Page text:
Rendering of Jean Nouvel’s design for 53 W. 53rd Street, NYC
Unanimously approved last month’s by New York City’s Landmarks Preservation Commission (despite community opposition), Jean Nouvel‘s design for a soaring glass tower, contiguous with the Museum of Modern Art, hit a snag last week when Manhattan Community Board 5 voted against the project, 30 to 9 (with one abstaining and another “not entitled to vote”). The board’s input, forwarded to New York’s Department of City Planning, is purely advisory.
The 82-story, mixed-use building would contain nearly 52,000 square feet for another expansion of MoMA, increasing its gallery space by 39 percent. It would be built on land sold by the museum to the developer.
Wait a minute! Did the community board say this building was 82 STORIES? In the original announcement, back in November 2007, it was a mere 75 stories, which seemed monstrous enough for that location.
In its resolution addressed to City Planning chair Amanda Burden, the community board argued that, at 1,250 feet, the proposed tower would be “one of the tallest buildings in the city” and would be “simply too large for its site.” The board also took a direct swipe at MoMA, alleging that “it has generally developed very bad relations with its residential neighbors and is not perceived to treat residential concerns seriously.”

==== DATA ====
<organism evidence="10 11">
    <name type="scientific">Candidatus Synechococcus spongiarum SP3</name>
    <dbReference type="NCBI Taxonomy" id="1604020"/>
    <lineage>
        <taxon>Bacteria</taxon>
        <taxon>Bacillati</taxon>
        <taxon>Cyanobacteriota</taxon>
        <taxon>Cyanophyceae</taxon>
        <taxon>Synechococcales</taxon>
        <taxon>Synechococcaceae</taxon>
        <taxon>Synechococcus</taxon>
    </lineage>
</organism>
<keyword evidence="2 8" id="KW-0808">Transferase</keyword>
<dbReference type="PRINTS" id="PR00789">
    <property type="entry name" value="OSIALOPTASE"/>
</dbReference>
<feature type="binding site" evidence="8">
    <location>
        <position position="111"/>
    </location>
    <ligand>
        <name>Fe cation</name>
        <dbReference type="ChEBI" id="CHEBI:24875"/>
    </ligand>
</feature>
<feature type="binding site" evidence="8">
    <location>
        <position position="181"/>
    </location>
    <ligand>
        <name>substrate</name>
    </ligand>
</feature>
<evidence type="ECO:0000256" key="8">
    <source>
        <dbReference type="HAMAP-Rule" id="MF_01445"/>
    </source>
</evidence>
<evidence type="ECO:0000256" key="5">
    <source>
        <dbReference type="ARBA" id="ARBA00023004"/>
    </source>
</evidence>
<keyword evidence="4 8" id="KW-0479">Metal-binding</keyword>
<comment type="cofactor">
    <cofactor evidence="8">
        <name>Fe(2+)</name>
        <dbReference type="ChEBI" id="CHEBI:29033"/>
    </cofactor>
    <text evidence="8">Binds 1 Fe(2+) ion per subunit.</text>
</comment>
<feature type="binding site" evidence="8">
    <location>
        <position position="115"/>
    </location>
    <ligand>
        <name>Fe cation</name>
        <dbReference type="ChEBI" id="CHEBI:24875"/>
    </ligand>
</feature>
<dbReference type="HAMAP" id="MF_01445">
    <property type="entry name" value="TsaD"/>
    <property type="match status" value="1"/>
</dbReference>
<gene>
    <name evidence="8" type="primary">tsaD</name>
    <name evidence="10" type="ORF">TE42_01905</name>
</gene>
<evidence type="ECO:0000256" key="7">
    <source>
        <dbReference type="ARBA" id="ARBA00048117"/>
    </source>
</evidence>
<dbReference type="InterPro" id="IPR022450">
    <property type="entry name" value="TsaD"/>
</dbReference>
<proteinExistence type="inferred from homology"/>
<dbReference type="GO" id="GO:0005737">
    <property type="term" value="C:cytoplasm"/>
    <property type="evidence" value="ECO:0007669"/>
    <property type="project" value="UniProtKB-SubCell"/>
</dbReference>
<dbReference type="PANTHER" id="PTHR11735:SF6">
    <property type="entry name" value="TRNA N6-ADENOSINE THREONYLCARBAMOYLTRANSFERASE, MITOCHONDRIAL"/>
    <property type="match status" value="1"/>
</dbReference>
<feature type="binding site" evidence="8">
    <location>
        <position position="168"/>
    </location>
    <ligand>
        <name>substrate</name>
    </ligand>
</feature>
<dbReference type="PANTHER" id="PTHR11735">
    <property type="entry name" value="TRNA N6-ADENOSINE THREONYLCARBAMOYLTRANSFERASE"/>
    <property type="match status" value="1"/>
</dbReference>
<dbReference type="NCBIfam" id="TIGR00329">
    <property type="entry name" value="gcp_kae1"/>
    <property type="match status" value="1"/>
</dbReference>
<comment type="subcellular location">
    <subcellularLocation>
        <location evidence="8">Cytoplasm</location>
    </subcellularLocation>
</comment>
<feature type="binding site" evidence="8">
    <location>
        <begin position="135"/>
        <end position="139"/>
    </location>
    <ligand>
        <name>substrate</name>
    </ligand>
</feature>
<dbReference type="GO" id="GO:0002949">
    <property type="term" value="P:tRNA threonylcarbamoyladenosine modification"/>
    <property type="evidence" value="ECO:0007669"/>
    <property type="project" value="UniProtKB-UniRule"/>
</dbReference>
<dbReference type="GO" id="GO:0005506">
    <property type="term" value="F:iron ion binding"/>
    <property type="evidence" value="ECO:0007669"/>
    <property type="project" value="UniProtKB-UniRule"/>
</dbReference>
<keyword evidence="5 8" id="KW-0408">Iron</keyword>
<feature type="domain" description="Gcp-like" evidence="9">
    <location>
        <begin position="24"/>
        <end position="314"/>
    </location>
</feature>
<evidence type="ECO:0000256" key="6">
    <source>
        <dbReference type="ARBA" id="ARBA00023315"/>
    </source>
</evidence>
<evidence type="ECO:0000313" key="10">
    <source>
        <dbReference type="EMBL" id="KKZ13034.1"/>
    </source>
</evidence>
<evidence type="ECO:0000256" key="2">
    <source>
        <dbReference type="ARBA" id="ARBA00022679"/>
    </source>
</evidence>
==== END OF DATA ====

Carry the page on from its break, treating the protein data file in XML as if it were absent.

In any event, it seems doubtful that the developer, Hines, could be in any rush to break ground on the mega-project in this gloomy real estate climate.
I’m not saying that I don’t want MoMA to expand any further—just not in this manner. There are many goals yet to be addressed that I had hoped would be fulfilled by the recent Taniguchi-designed mega-expansion, but weren’t.
My own guess is that City Planning will insist on some modifications of the project and then approve it.
For the last word (in this post, anyway) on the Nouvel project, let’s go to the doyenne of architecture criticism, Ada Louise Huxtable, who writes for the Wall Street Journal. She recently told the NY Times:
I am so weary of these stupid alliances between developers and
cultural institutions in which the cultural institution is given a
block of space and the developers overbuild the rest and make an
The Museum of Modern Art has become a real
estate operation. I admit a certain amount of nostalgia: I remember a
street that was once one of the best streets in New York, 53rd Street.
Watching it change over the years, I can’t help but view their new
Nouvel tower as the last destructive nail.
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